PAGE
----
Cold start performance refers to a fuel’s ability to initiate and maintain combustion after a period of engine in-activity. In these instances, the engine chamber walls and fuel injection equipment are colder than their designed operating temperatures. Engines operating with poor cold performance fuels may be difficult to start and produce significant amounts of unwanted emissions including unburned hydrocarbons, carbon monoxide and partial combustion products such as aldehydes.
Glycerol, a major component of EHF technology, has poor combustibility (flash point >160°C) and benefits from a “pilot” or co-fuel to sustain combustion under normal engine operation. In EH technology, diesel fuel serves as the pilot to maintain efficient glycerol combustion. It is known, however, that if glycerol is not properly combusted, it may thermally decompose to form acrolein, a toxic aldehyde emission. Cold start performance has been a critical research area for EH technology, as this condition has the potential to produce acrolein emissions.
Cold Start Emission Tests on EHF Fuels
To address these concerns, SCG conducted a series of cold start emission tests using a Hatz 1B30z single-cylinder diesel engine and a heated exhaust dilution/sampling tunnel as shown in Figure 1. The dilution tunnel is heated to 90°C and dilutes the engine exhaust 25:1 with ultra-zero air to preserve exhaust chemistry to sampling. Toxic engine emissions such as acrolein and other aldehydes are captured using DNPH filters.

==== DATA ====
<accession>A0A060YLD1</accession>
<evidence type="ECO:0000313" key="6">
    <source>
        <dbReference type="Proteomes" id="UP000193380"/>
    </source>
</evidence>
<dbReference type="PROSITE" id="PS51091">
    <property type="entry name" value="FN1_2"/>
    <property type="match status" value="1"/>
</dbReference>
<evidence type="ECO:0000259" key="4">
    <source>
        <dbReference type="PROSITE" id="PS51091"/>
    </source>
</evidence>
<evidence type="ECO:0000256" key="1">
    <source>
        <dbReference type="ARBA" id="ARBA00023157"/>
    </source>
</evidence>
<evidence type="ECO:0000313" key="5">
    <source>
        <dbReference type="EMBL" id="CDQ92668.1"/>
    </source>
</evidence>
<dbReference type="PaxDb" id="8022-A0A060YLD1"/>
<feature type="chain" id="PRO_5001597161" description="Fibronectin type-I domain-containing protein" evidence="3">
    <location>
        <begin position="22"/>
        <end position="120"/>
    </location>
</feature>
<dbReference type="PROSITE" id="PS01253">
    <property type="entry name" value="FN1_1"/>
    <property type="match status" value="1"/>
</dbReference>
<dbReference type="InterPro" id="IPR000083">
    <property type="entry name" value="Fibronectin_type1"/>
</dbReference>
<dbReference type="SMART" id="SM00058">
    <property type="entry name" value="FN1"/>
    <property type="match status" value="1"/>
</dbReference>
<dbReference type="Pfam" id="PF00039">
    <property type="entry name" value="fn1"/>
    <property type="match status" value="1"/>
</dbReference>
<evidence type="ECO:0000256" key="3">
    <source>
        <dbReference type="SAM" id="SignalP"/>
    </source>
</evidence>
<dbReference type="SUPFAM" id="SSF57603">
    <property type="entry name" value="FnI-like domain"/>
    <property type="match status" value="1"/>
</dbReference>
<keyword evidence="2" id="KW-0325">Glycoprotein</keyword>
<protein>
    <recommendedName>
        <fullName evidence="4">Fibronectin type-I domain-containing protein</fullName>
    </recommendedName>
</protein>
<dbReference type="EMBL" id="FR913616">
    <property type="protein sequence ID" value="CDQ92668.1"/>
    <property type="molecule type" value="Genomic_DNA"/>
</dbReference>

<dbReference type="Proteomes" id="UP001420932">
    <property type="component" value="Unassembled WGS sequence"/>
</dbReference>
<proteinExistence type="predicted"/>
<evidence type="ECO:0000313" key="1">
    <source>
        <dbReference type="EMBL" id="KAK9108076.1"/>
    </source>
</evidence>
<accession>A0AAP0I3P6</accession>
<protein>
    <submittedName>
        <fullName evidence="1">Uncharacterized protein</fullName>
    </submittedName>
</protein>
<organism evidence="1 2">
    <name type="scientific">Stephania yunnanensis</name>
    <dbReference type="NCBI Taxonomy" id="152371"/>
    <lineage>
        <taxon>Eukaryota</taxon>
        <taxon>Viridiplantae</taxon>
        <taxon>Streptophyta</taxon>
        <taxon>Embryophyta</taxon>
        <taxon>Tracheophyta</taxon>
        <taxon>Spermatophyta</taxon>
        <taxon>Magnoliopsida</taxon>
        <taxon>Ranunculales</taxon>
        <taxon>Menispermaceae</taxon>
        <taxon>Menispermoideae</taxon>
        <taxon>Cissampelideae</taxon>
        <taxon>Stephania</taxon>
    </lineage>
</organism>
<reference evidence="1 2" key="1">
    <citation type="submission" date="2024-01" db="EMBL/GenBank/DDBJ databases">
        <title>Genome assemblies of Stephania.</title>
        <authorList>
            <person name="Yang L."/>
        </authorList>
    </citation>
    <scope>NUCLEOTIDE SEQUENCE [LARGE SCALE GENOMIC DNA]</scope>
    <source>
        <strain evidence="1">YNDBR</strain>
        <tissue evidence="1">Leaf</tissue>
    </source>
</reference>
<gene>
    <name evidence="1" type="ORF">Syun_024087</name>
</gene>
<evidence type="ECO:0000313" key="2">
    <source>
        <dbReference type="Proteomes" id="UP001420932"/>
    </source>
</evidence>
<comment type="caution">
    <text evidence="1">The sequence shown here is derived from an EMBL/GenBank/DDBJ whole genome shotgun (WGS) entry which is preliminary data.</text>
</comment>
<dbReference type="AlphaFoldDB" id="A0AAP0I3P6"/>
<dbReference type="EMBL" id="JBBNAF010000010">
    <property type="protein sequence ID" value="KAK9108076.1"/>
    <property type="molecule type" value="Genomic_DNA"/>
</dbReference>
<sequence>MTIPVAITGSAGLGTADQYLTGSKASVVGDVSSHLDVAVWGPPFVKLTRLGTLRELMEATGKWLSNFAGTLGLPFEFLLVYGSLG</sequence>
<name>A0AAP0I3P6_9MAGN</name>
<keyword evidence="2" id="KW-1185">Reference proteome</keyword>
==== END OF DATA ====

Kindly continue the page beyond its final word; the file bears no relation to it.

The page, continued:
Figure 1. Cold start performance engine testing apparatus with heated engine exhaust dilution/sampling tunnel. The apparatus is used to compare amounts of various exhaust constituents, such as acrolein, from EH fuel and ultra-low sulfur diesel combustion
Cold start emission tests were completed in quadruplicate for both an EH20 fuel (20% volume glycerol) and ultra-low sulfur diesel. A modified EPA TO-11a test method was followed for the sampling of engine exhaust done at SCG’s research facility and for cartridge extraction and quantification conducted by Test America at their Phoenix, AZ laboratory. None of the samples detected the presence of acrolein indicating that EH technology maintained sufficient combustion temperatures, even under the most severe conditions. Figure 2 shows the average of each exhaust component identified resulting from the quadruplicate cold start tests for each fuel.
The major exhaust constituents were formaldehyde and acetaldehyde, with minor amounts of propionaldehyde detected. EHF fuels produced less toxic emissions than the base fuel ultra-low sulfur diesel (ULSD).